Material Jetting

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Material Jetting, jets and cures liquid photopolymers or waxes layer-by-layer, creating high-resolution, multi-material, and full-colour 3D parts. It is one of the seven types of Additive manufacturing technologies.

What is Material Jetting?

Material Jetting (MJ) is one of the 7 types of Additive Manufacturing (AM) technologies in which droplets of build and support materials are selectively jetted onto the build platform and cured by either ultraviolet light or heat to form a 3D object. The material can be jetted continuously or only when required, hence the phrase “on-demand” to create the parts.

Poly jetting or material jetting
Poly jetting or material jetting ( image credit:

The material jetting technique is very similar to standard inkjet printers, where the material droplets are selectively deposited by jetting layer by layer to create a three-dimensional object. Once a layer is complete, it’s cured by either ultraviolet light in the case of photosensitive material or heat-cured for metal and ceramic parts.

Printing method of common material jetting process
Printing method of common material jetting process (Source:3D hubs)

Like most additive manufacturing technology machines’ working principles, the deposition of the material is controlled by X, Y, and Z movement, which slightly varies from manufacturer to manufacturer to create the object in 3D space.

Types of Material Jetting (MJ)

Since the inception of Material jetting technology in the 1990s, several techniques have emerged and progressed into a developed state. Although they differ from manufacturer to manufacturer in how the material is cured and how it is deposited, the underpinning material jetting technique is the same.

Types of Mterial Jetting
Types of Material Jetting technologies

They all can be categorised under the following three main types.

  • PolyJet technology
  • NanoParticle Jetting (NPJ)
  • Drop-On Demand (DOD)

Advantages and Disadvantages of Material Jetting

Advantages of Material Jetting

  • Highly accurate parts with resolution down to 14 microns
  • Due to high accurate layer resolution, it can produce smooth parts with surfaces comparable to injection moulding and very high dimensional accuracy
  • Low wastage due to accurate jetting and material on-demand dropping technology, unlike processes like powder bed fusion where sintering takes place inside the power chamber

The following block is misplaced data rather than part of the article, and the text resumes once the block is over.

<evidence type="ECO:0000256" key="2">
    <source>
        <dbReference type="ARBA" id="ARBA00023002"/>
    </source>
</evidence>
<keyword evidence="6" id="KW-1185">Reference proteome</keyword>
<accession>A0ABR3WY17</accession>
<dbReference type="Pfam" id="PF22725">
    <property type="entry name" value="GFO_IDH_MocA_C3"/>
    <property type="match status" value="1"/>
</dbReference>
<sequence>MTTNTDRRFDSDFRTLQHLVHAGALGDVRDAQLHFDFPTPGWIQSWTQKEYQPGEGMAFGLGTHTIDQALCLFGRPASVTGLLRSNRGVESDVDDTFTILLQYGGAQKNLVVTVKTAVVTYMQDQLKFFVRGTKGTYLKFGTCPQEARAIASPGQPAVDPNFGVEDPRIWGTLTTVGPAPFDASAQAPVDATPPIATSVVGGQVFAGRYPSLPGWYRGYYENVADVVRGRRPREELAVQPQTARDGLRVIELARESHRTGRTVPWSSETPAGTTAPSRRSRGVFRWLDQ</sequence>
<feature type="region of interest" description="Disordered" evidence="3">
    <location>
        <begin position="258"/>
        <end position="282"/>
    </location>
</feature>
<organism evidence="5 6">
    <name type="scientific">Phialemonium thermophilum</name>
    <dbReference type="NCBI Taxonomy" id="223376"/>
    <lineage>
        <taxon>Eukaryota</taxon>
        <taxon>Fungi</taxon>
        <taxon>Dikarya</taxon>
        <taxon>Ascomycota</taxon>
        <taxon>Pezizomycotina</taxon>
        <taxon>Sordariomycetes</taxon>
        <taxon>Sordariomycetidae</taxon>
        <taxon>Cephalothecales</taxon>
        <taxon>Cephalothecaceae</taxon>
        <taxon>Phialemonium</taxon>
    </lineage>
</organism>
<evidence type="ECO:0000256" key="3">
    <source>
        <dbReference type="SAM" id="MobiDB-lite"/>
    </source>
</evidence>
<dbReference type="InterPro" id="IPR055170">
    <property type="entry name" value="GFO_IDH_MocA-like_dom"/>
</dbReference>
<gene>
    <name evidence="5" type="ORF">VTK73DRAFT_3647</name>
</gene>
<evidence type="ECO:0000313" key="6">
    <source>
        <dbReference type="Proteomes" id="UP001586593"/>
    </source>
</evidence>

• Multi-material and multi-colour capability within the same print volume
  • Material Jetting has homogeneous mechanical and thermal properties

Disadvantages of Material Jetting

  • Material jetted parts are mainly suitable for non-functional prototypes, as they have poor mechanical properties. Regarding mechanical properties, NPJ and DOD produce better parts than PolyJet.
  • Mechanical properties of photosensitive material used in PolyJet degrade over time quickly.
  • MJ machines are still expensive compared to other AM technologies, making them unfeasible for some applications.
  • Produces relatively brittle parts, making it difficult to use in a production load-bearing part
  • Although it’s easier to remove, most of the parts often require support material.
  • High accuracy can be achieved, but materials are limited. PolyJet can only be used with polymers and waxes.

Material Jetting – Materials and applications

Material Jetting (MJ) is a versatile additive manufacturing process using various materials, including photopolymers and waxes.

  • Photopolymers are the most commonly used materials in Material Jetting. These UV-curable resins solidify upon light exposure, forming detailed and accurate parts.
  • PolyJet technology can blend different photopolymers during printing to create composite materials known as digital materials. These combinations allow for fine-tuning of properties such as hardness, flexibility, and colour.
  • Waxes used in Material Jetting are primarily used to create precise casting patterns. These materials melt away cleanly during the investment casting, making them ideal for producing detailed metal parts.
PolyJet TechnologyRigid PhotopolymersStrong, durable, detailedPrototypes, functional parts
Flexible PhotopolymersElastic, resilient, rubber-likeGaskets, ergonomic models
High-Temperature PhotopolymersHeat-resistant, thermally stableMould tooling, thermal testing
Transparent PhotopolymersClear, high optical clarityLight guides, lenses
Biocompatible PhotopolymersCertified for limited human contactDental models, medical devices
NanoParticle Jetting (NPJ)Stainless SteelHigh-strength, corrosion-resistantFunctional metal parts, tools
TitaniumLightweight, high strength, biocompatibleAerospace, medical implants